Review: Dementia 13 (1963)

Written by Francis Ford Coppola
Directed by Francis Ford Coppola
Starring William Campbell, Luana Anders, Bart Patton, Mary Mitchel, Patrick Magee
Released September 25, 1963 (Los Angeles)
RT 75 min.
Home Video HD Cinema Classics (Blu-ray)
Classic Horrors rating = 6 (out of 10)


Francis Ford Coppola was working in the sound department for a 1963 movie called The Young Racers when producer Roger Corman found himself with $22,000 left over from its budget.  He wanted a cheap copy of Psycho and Coppola quickly wrote a screenplay, selling him on it with a scene in which a half-naked woman surfaces from a pond to find herself at the feet of an axe murderer.  Coppola was given free rein to direct the movie; however, Corman was not happy with the final product and brought in Jack Hill to film additional footage.

With its turbulent history, you get just about what you’d expect with Dementia 13 (1963).  It’s apparent that it was a rushed production with a hastily-written script.  This results in not necessarily a confusing story, but an overall uneven one.  The extra scenes blend pretty well; I couldn’t identify them without assistance from the internet.  And I didn’t mind the occasional inner monologue to help explain plot points.  What you don’t get, however, is something you might expect: signs of a future great director in Coppola.

Yes, a couple scenes are staged well.  The half-naked woman surfacing from the pond at the feet of an axe murderer is well done.  However, there’s no sense of dread throughout the movie.   Castle Haloran is big and creepy, but only because it’s supposed to be, not because of atmosphere or mood.  There’s no sense of suspense once the first murder finally occurs.  I never felt the mystery that the movie poster touts with one of its taglines: “Which one is the killer?”  In fact, if not for that, I wouldn’t have known we were supposed to ask that question.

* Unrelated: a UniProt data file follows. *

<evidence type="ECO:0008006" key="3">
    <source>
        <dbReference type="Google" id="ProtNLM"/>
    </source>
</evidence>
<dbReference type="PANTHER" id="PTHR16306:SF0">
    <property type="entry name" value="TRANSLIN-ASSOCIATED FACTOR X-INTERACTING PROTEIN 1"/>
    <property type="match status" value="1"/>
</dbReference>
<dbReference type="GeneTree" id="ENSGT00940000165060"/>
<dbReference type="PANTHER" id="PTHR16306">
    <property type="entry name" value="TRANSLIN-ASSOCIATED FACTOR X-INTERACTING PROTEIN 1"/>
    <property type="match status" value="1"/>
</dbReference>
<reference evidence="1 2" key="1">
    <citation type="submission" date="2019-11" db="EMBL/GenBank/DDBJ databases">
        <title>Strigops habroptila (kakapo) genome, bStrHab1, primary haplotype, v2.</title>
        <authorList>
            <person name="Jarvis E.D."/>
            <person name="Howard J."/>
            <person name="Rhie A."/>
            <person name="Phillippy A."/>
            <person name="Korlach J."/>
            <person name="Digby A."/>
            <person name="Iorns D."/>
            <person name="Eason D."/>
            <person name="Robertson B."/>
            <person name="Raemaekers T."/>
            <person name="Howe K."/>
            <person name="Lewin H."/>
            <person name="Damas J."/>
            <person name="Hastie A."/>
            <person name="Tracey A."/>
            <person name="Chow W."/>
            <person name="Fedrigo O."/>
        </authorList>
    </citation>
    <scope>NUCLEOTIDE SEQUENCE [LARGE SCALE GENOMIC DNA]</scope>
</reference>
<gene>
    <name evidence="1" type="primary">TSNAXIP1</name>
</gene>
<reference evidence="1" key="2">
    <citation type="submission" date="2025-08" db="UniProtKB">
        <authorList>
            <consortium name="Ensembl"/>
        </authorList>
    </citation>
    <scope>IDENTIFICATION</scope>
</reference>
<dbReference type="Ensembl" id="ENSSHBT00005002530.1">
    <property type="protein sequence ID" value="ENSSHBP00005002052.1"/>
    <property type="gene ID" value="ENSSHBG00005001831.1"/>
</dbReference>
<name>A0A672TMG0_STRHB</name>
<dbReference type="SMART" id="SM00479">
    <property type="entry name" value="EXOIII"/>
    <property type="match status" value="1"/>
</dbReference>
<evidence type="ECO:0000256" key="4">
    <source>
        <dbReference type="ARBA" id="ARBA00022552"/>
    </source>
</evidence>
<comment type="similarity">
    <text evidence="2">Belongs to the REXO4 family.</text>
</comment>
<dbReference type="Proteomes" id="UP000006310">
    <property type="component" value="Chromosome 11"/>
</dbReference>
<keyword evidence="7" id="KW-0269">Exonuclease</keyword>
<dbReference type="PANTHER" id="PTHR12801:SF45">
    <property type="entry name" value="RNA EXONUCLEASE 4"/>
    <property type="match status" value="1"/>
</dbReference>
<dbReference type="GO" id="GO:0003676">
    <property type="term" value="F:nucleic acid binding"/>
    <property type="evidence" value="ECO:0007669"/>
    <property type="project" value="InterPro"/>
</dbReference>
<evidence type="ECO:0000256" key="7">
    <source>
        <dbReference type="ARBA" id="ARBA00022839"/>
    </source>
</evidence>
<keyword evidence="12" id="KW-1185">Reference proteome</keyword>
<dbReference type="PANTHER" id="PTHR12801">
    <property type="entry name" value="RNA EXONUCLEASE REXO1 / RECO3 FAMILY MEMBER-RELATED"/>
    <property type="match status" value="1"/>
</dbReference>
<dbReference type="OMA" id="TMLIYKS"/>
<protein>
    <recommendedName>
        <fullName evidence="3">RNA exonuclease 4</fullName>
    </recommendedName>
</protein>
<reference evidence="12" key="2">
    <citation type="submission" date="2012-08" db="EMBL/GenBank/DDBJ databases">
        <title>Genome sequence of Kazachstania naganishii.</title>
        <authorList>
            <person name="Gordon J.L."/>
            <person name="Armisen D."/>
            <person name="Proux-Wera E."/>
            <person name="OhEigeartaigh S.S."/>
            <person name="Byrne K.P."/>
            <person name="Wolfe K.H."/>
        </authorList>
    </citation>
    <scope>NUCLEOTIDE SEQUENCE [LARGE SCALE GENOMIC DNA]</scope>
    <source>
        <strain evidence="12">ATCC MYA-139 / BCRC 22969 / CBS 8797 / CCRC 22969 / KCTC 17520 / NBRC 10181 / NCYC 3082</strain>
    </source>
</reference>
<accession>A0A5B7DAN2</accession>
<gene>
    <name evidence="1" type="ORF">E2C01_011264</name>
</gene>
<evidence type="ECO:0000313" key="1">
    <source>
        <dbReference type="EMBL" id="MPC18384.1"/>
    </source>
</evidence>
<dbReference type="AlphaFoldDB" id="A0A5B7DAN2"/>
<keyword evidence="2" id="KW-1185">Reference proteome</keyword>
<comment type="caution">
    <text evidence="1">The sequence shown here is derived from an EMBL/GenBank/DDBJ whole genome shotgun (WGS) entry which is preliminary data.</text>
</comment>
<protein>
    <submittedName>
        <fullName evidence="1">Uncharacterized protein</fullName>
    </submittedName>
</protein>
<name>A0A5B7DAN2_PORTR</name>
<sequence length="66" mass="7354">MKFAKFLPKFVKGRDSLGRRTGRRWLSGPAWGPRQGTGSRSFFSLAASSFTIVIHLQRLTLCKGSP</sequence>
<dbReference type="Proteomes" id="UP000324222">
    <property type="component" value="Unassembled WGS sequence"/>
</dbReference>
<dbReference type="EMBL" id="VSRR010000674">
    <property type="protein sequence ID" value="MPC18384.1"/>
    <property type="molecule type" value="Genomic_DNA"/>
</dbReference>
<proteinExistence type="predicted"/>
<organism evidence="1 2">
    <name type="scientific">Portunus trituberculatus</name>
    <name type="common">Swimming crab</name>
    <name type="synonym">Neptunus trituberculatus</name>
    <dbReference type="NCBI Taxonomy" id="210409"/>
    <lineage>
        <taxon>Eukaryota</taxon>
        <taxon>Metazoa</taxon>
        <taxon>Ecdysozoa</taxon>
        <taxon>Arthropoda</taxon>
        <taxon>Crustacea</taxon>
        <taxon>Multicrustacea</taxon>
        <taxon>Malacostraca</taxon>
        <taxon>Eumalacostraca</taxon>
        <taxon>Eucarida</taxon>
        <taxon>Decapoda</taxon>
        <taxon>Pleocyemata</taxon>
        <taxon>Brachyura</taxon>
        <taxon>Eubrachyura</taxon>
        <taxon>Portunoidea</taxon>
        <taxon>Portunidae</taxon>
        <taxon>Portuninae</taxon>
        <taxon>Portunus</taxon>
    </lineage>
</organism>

Corman got exactly what he wanted, though: a cheap copy of Psycho.  Luana Anders plays Louise, the scheming wife of John Haloran (Peter Read) who will go to any length to make sure she’s included in her mother-in-law’s will, including covering-up her husband’s death so she’s not written out of it entirely.  She’s the substitute for Psycho‘s Marion Crane (Janet Leigh), a blonde anti-heroine who’s shockingly dispatched about halfway through the movie.  Louise is the twice aforementioned half-naked woman, but her axe murder is not terribly original.


Instead of Marion’s blood circling a shower drain, Louise’s blood runs down her body and dissipates underwater.  Three years after its inspiration, this is more rip-off than homage.  The second murder is tangential to the main story, serving the purpose of demonstrating the serial nature of the killings.  In theory, it’s more graphic, but it has less impact than the sight of Louise’s body hanging on a meat hook late in the movie’s blessedly brief running time of only 75 minutes.  (Another thing Corman wanted was a longer movie.)

With the will of a rich old woman being such a prominent plot point, you’d think there would be more sibling rivalry among the two remaining brothers, Richard (William Campbell) and Billy (Bart Patton).  There’s not.  In fact, once Louise disappears, the will is not mentioned again.  Instead, the fate of their young sister, Kathleen (played in flashbacks by Barbara Dowling), is front and center.  The family holds an annual ritual to remember her death by drowning seven years ago.  There’s vague mention of the castle being haunted, presumably by her.

However, it’s another plot point barely realized.  We’re told there are secret passageways, but we don’t see them.  There are no thrills and chills while inside the castle.  Instead, key moments happen outside in the dark or underwater in the murky pond.  We can barely discern the family is “living a nightmare” if not for Dr. Caleb (Patrick Magee), who appears after Louise exits the movie.  He seemingly has a history with the Halorans since Kathleen’s death; however, I still don’t understand why he orders the pond to be drained.

Well, I mean, it’s so they can discover a shrine to Kathleen built in stone, but… you know, maybe the story is just a little confusing after all.  This is not the type of thriller about which you should have to think in order to fill its plot holes.  Dementia 13 is not a horrible movie, but it’s horribly average.  I’m actually not as disappointed in Coppola, though, as I am in Corman.  He was making the Poe films for AIP at the time, clearly demonstrating the difference between a film where he was “hands on” and one where he was “hands off.”

3 thoughts on “Review: Dementia 13 (1963)

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